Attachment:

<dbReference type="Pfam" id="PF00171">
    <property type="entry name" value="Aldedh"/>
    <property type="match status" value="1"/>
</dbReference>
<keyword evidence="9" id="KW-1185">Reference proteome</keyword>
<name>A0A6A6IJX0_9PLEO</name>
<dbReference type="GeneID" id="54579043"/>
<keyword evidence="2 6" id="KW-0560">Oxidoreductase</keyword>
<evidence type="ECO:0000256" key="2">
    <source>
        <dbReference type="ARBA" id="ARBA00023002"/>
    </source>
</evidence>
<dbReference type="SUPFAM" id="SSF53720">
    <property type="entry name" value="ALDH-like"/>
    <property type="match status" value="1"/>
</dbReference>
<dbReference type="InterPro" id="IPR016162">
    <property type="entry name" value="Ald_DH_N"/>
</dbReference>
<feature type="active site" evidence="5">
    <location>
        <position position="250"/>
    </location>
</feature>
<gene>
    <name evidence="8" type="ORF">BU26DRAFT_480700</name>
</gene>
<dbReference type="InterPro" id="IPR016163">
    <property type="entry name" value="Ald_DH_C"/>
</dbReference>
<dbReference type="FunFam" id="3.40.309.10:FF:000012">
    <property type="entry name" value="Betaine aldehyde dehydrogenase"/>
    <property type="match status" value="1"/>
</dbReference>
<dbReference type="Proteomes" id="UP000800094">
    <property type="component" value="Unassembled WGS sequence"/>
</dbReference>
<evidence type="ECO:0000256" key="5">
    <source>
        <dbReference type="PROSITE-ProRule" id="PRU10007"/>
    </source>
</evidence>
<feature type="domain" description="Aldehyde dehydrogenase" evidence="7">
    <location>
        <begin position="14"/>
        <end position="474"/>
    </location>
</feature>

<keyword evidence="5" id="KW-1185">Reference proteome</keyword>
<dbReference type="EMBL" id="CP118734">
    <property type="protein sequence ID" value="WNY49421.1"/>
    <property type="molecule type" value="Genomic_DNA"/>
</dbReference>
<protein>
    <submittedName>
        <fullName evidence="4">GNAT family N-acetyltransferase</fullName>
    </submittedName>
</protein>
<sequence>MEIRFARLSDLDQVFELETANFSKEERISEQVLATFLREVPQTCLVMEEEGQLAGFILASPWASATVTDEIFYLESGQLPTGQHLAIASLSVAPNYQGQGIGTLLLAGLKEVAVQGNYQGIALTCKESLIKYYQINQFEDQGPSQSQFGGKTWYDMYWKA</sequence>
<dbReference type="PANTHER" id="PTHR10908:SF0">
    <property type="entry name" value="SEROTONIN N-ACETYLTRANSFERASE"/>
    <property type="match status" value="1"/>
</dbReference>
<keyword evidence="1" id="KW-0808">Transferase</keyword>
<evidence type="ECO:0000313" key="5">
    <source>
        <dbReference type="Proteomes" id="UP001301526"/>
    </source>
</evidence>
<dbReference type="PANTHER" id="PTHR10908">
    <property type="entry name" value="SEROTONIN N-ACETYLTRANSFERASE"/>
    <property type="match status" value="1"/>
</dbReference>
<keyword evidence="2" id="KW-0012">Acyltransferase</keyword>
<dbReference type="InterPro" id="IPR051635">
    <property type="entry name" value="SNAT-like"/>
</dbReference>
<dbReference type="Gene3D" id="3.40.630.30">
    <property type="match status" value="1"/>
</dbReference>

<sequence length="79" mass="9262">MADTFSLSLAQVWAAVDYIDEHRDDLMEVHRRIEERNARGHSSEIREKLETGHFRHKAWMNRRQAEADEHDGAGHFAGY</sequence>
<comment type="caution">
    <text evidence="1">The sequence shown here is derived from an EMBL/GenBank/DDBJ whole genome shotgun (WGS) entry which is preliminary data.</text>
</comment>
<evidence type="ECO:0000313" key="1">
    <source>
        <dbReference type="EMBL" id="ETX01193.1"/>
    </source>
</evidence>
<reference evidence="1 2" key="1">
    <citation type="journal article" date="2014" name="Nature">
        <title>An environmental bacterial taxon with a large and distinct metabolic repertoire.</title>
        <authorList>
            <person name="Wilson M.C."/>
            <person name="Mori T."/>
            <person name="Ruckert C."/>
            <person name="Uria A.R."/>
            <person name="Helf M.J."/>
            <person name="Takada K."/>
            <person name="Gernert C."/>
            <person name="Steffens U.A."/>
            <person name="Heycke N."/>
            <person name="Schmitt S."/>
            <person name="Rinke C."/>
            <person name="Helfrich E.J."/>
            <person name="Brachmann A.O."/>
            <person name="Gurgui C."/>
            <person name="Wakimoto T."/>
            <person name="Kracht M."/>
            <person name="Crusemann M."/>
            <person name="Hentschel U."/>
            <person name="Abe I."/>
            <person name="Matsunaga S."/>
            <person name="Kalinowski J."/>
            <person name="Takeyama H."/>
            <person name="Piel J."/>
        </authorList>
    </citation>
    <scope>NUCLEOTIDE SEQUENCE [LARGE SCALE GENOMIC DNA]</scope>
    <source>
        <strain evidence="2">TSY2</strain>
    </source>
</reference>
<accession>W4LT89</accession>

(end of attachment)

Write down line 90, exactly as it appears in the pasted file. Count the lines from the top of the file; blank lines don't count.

</evidence>